LW - band on stage

‘The Last Word Band’ (Marcel Dorney, Tom McGhee, Clay Djubal)

During the remainder of the 1990s Clay Djubal completed an MA and began a doctoral thesis in drama (completed in 2005). He continued to write and record music in collaboration with other musicians, notably Marcel Dorney, Cassandra Prucha, and Katoomba (NSW)-based songwriter/musician Doiran James. A double CD collection of songs from this period (The Larrikin Demofestos) was released by HGWT in 2008.

Some Tripping Diggers:  “Come Down” (ca. 1994 – from The Larrikin Demofestos

Some Tripping Diggers :  “Time Will Tell” (ca. 1994 – from The Larrikin Demofestos

Some Tripping Diggers :(I Don’t Want To) Think About It” (ca. 1995 – from The Larrikin Demofestos

clay-and-marcelClay Djubal and Marcel Dorney (1998)
Source: Abstract derived from AustLit: The Australian Literature Resource. Images: Top photo courtesy of Heather Grigg ; Bottom photo courtesy of Quest Newspapers ; ‘Last Word Band‘ photo by Geoff Squires ; all other photos courtesy of Clay Djubal.


(1958 – )

Preston Stahlut (ca. late 1970s)
  • Bands:  Doll Q ; Guerilla ; The Inmates
  • Also associated with Vice Squad


Raised in Potts Point and Edgecliff in Sydney’s eastern suburbs, Preston Stahlut moved to Armidale in late 1976 or early 1977 to join some friends in a band [unknown]. His mother and two sisters  joined him in late 1977. Stahlut’s extraordinary prowess as a guitarist was immediately acknowledged within the local music scene and he was a regular invitee at jams. During this early period he was a central figure in the ‘Guerilla‘  jam collective, and a number of sessions were held on the veranda of his mother’s house (situated near the New England Highway near the New England Girls’ School). In early 1979 the newly formed Vice Squad recorded several songs at one of these jam sessions, with Stahlut on bass and backing vocals.

With The Inmates *

In 1979 Stahlut joined The Inmates, replacing previous guitarist, David Morris. The band also comprised Simon Morgan (vocals), Peter Newell (bass) and John Solomons (drums). Although lasting no more than a year together the band established itself as one of the most dynamic live acts to have ever played in the town.  While essentially a punk band, Stahlut’s scintillating guitar work set The Inmates apart from the punk style (i.e. no lead solos). In this respect his influence on emerging guitarists in the town was significant. After The Inmates disbanded Stahlut put together Doll Q with local identity and drummer, Dirty Dan. He also continued jamming with many local musicians. He is remembered for a memorable duet with Jen Anderson at Lingus’ (a short lived venue near the old cinema in Beardy Street) and he also jammed with Tommy Emmanuel on several occasions.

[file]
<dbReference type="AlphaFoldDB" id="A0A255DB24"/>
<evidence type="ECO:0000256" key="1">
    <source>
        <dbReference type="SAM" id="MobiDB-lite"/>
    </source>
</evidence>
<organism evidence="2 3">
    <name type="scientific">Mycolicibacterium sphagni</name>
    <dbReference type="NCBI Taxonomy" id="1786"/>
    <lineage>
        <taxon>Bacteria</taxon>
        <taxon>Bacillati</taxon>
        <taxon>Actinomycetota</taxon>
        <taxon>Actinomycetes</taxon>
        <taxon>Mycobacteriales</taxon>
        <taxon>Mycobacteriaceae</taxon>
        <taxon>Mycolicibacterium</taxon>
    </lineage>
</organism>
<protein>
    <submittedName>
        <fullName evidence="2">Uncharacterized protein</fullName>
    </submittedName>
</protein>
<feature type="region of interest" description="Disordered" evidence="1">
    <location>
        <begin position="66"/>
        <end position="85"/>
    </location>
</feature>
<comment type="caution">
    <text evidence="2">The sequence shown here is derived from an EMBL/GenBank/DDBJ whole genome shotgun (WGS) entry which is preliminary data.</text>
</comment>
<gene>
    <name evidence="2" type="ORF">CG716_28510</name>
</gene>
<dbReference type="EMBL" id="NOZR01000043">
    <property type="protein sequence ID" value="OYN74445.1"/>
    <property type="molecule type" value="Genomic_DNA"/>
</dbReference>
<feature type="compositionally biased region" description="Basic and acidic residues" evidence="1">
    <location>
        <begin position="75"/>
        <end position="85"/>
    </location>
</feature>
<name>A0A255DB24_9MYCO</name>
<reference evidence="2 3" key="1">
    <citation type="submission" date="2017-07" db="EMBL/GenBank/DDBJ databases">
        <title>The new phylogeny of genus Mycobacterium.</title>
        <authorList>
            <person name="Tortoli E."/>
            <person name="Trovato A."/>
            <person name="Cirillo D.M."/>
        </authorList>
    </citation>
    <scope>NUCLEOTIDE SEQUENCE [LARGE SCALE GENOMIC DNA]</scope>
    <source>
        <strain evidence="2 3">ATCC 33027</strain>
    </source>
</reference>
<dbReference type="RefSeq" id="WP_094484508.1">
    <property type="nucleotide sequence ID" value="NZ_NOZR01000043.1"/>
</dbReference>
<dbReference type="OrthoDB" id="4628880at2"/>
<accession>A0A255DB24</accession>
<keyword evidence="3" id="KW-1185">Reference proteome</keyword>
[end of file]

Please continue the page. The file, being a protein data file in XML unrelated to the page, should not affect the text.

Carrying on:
Sometime around 1981 he moved to Sydney and set about establishing himself in a number of bands and as a session musician. His whereabouts during the remainder of the 1980s and early 1990s has not been ascertained.  He is, however, known to have moved to Grafton (NSW) sometime in the 1990s. One of the bands he was associated with was The Detectives. He is also believed to have taught music at the Grafton TAFE during the late 1990s/early 2000s. His song ‘The Truth About Questions‘ appears on the album Cocktail, which was produced and released in 20003 by NCI Music (the North Coast Institute of TAFE, Grafton).

  • To hear Preston’s  “The Truth About Questions” go to
  • See also Vice Squad (Indecent Acts)
Sources: David Povey. ‘Inmates: The Kids are Alright.’ Neucleus 27 Oct. (1978), 14-15 • Fran Stahlut (correspondence). Images: Top photo courtesy of Fran Stahlut; Bottom photo by David Povey.